HAYWARD, Calif. (KTVU) - A professor at Cal State East Bay is leading a team of student researchers in fighting climate change.
They say they're excited by the information they've collected from a field project.
"As a Bay Area native, I'm very passionate about restoring wetlands in this area in particular and studying California," said Patty Oikawa, professor of earth and environmental sciences.
Eden Landing Ecological Reserve in Hayward provides an outdoor laboratory for a project led by Oikawa and a team of student researchers.
They set up a tower equipped with measuring devices in February to collect data on how wetlands help fight climate change.
"We're quantifying the greenhouse gases the wetlands are taking out of the atmosphere every year," said Oikawa.
The researchers are taking air, soil and water samples.
The team collects the data twice a month. They say the 6,4000 -acre wetlands is nature's way of fighting climate change by absorbing large amounts of carbon from the atmosphere. .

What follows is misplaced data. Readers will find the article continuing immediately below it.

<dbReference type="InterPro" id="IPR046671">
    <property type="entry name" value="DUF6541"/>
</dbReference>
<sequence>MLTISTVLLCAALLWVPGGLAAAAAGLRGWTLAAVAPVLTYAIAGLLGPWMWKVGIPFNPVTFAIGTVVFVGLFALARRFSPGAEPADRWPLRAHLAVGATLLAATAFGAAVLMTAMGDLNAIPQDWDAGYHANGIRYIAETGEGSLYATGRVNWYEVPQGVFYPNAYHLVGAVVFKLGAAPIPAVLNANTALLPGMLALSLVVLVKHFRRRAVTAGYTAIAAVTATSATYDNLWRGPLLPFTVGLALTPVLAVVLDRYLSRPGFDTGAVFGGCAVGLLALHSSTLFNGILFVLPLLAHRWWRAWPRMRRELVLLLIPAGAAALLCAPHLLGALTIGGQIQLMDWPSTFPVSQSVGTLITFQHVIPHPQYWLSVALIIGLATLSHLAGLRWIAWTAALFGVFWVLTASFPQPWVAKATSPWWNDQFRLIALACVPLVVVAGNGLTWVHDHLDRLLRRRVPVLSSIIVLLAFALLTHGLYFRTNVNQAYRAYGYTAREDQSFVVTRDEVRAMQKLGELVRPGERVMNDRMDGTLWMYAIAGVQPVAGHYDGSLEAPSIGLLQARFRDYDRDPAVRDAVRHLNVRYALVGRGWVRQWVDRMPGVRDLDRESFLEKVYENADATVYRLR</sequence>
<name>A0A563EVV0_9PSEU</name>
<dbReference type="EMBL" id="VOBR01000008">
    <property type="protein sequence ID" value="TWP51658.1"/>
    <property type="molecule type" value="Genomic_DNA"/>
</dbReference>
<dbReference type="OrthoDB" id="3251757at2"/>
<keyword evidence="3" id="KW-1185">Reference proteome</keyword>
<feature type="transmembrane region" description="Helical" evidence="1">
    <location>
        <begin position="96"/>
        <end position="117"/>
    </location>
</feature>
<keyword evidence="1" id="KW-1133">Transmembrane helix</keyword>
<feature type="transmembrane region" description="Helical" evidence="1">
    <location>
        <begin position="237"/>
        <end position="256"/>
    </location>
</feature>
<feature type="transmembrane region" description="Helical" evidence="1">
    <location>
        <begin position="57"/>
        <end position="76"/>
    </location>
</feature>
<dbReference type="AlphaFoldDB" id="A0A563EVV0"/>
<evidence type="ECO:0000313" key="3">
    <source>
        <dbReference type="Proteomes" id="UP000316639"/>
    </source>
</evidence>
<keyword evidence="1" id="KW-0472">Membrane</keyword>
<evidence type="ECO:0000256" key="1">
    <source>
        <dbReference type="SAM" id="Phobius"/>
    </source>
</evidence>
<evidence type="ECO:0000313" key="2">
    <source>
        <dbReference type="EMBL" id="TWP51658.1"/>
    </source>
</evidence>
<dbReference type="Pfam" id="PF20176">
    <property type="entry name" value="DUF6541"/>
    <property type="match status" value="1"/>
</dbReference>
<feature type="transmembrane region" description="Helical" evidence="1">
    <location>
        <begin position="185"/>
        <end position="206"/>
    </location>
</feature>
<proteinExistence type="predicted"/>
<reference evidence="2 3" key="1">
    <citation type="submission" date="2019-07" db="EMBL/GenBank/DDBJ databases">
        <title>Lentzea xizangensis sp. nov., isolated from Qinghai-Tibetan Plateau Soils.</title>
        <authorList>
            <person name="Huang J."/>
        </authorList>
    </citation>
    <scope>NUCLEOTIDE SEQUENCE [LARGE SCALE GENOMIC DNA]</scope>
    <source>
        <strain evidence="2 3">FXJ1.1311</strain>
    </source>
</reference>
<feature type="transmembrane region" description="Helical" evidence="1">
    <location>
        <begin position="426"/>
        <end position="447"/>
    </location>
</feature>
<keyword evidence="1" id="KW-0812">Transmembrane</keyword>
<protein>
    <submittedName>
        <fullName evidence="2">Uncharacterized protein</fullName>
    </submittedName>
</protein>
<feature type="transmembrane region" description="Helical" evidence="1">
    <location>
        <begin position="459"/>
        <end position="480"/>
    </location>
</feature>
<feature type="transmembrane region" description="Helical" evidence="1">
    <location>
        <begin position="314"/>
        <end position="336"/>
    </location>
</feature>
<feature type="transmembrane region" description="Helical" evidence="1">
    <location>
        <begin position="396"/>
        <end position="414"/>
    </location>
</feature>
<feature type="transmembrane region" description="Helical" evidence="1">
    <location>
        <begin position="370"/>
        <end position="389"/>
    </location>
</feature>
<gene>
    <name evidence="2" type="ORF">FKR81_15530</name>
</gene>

"When you see your data, when you process your data, that even more excites you. You see what's going on," said Jennie Bahramian, a graduate student who is a member of the research team.
Professor Oikawa says carbon and other greenhouse gases absorbed by this wetland every year can have a significant impact on the environment.
"One and a half metric tons of carbon out of the atmosphere per acre every year which is the equivalent of about 10-thousand cars off the road," said Oikawa.
The researchers say the wetlands work like a sponge and a barrier... to counter rising sea levels by functioning as a buffer zone.
"As the sea level is rising, the wetland will be building up soil protecting this inland area from the rising waters," said Tommy Fenster, a graduate student who is also on the research team.
Professor Oikawa said state law requires companies such as cement factories and transportation companies limit or counter the negative impact of greenhouse emissions by building wetlands. .
She says the research from this type of project will help companies do that.
"Educate people. Motivate people and inspire people to fight climate change. Invest in wetlands now before it's too late," said Oikawa.
The professor says this is a long term project. She hopes to keep it going for ten years, perhaps 20 years. She says this is a great way to fight climate change.